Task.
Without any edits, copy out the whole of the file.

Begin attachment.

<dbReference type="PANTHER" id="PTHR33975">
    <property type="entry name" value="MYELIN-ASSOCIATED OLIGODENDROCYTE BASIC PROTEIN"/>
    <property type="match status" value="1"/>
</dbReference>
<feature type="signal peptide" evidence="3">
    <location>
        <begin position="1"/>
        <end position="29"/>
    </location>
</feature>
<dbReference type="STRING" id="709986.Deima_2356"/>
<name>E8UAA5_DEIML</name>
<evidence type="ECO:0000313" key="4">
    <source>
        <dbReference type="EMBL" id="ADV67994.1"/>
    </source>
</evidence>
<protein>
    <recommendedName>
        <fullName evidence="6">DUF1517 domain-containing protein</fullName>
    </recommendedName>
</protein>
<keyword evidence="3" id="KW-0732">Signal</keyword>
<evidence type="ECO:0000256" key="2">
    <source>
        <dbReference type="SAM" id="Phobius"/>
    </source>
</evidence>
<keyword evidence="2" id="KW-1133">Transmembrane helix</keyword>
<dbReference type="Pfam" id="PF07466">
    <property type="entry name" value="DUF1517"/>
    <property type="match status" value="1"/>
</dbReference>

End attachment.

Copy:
<dbReference type="PANTHER" id="PTHR33975">
    <property type="entry name" value="MYELIN-ASSOCIATED OLIGODENDROCYTE BASIC PROTEIN"/>
    <property type="match status" value="1"/>
</dbReference>
<feature type="signal peptide" evidence="3">
    <location>
        <begin position="1"/>
        <end position="29"/>
    </location>
</feature>
<dbReference type="STRING" id="709986.Deima_2356"/>
<name>E8UAA5_DEIML</name>
<evidence type="ECO:0000313" key="4">
    <source>
        <dbReference type="EMBL" id="ADV67994.1"/>
    </source>
</evidence>
<protein>
    <recommendedName>
        <fullName evidence="6">DUF1517 domain-containing protein</fullName>
    </recommendedName>
</protein>
<keyword evidence="3" id="KW-0732">Signal</keyword>
<evidence type="ECO:0000256" key="2">
    <source>
        <dbReference type="SAM" id="Phobius"/>
    </source>
</evidence>
<keyword evidence="2" id="KW-1133">Transmembrane helix</keyword>
<dbReference type="Pfam" id="PF07466">
    <property type="entry name" value="DUF1517"/>
    <property type="match status" value="1"/>
</dbReference>